New Debt Finance for a Business Plan
For a business, new debt can take many forms including loans, mortgages, borrowings, overdrafts, and credit cards. Generally any form of finance on which interest is paid is regarded as debt. Debt represents amounts owed by the business to providers of finance usually referred to as lenders.
The amount of new debt needed will depend on many factors including finance availability, the level of investor capital, and the cash available from trading operations.
When estimating new debt make sure that the level is in line with the rest of the business plan. For example, debt is often used to finance the purchase of long term assets such as plant and machinery. If growth and capital expenditure are planned, then check to ensure sufficient finance is in place to support the purchase.
Generally it is a good idea to match the type of finance with the asset being purchased. For example, suppose you plan to purchase a machine with a useful life of 5 years. In these circumstances a loan of similar term is best suited to allow repayment over the useful life of the asset.
New Debt in the Financial Projection
Obviously having estimated the level of new debt required, it needs to be included in the financial projections template.
New debt represents cash flowing into the business from the lender. Consequently it is included in the cash flow statement as a positive figure. For example, suppose in year 2 the plan is to borrow 46,000 to help finance the purchase of new equipment. The amount of 46,000 should be included in the cash flow statement on the proceeds from long term debt line.
Care should be taken not to include any amount already included as part of the debt opening balance, as this would result in double counting.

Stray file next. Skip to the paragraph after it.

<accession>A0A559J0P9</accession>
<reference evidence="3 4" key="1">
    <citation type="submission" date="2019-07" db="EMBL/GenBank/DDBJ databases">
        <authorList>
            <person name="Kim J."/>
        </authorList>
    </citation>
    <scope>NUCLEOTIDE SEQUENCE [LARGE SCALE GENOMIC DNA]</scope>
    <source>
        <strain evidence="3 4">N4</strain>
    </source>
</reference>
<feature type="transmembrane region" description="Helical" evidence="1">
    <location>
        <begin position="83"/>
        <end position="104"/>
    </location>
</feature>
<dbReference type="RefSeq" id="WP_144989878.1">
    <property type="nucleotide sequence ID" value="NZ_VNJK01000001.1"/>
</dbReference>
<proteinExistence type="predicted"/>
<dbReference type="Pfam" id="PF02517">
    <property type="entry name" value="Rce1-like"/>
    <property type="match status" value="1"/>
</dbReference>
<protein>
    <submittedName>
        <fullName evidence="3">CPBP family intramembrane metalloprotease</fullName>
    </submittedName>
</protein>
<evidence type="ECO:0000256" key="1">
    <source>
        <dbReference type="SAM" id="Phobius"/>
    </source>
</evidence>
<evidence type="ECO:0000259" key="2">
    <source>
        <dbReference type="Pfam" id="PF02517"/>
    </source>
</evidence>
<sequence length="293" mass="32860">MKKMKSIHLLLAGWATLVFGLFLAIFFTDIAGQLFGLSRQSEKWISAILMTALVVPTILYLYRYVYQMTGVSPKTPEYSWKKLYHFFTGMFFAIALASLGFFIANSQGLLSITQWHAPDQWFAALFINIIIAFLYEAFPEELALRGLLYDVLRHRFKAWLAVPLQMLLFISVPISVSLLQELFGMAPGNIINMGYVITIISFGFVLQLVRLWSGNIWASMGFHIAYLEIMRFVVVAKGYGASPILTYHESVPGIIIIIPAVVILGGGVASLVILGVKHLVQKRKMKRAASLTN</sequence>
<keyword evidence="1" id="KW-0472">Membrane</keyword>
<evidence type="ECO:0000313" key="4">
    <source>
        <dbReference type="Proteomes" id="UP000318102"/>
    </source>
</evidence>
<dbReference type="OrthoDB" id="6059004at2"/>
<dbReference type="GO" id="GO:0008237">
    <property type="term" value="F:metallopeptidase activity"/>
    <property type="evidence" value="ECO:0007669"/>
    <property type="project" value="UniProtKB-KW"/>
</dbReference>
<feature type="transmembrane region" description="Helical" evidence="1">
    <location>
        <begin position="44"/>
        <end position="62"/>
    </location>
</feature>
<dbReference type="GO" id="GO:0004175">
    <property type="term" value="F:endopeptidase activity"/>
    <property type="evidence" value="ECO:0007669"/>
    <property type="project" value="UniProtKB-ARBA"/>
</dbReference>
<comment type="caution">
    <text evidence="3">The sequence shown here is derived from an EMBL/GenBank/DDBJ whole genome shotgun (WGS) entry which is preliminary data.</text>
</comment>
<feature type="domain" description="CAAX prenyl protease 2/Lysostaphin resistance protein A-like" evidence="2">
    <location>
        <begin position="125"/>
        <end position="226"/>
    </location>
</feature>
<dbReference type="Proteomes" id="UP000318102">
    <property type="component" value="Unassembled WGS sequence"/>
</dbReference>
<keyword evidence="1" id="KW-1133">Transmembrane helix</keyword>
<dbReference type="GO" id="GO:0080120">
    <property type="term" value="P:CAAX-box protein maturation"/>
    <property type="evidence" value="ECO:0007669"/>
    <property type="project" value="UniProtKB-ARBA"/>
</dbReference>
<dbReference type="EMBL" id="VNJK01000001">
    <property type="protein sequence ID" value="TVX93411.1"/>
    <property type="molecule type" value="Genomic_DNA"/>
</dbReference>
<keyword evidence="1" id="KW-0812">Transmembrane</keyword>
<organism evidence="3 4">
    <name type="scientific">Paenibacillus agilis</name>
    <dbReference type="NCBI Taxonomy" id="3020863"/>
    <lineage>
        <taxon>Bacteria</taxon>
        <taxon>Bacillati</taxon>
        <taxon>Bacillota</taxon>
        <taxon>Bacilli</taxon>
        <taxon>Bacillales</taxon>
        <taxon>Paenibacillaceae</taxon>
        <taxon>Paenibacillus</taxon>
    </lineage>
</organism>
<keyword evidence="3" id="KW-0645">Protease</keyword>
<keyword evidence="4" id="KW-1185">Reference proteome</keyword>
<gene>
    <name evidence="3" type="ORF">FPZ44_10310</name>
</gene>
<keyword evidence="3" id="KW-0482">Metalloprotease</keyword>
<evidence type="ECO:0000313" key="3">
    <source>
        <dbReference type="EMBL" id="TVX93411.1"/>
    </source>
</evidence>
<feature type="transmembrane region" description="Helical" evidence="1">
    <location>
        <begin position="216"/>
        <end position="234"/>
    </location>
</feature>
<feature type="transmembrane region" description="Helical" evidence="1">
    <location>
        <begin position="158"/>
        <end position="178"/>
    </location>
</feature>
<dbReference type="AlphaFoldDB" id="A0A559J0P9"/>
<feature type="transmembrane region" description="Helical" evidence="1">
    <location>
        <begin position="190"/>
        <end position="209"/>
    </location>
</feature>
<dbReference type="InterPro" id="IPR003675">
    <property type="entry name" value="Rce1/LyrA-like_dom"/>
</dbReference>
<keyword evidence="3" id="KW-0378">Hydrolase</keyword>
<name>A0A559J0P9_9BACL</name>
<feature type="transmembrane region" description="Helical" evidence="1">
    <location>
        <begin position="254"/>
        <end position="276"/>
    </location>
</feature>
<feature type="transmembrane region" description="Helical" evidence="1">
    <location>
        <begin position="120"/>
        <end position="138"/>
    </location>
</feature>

Estimating new finance is an art not a science. No one expects you to be able to predict the future. You are making educated guesses based on the information you have available to give a realistic estimate of the new finance requirements. Make sure that the new debt is in line with the rest of the business plan, and avoid too much detail in analyzing the types of finance you might have.
What’s the Next Step?
This is part of the How to Create Financial Projections Guide. The guide is a series of posts on using our template to produce simple financial projections for a business plan.
About the Author
Chartered accountant Michael Brown is the founder and CEO of Plan Projections. He has worked as an accountant and consultant for more than 25 years and has built financial models for all types of industries. He has been the CFO or controller of both small and medium sized companies and has run small businesses of his own. He has been a manager and an auditor with Deloitte, a big 4 accountancy firm, and holds a degree from Loughborough University.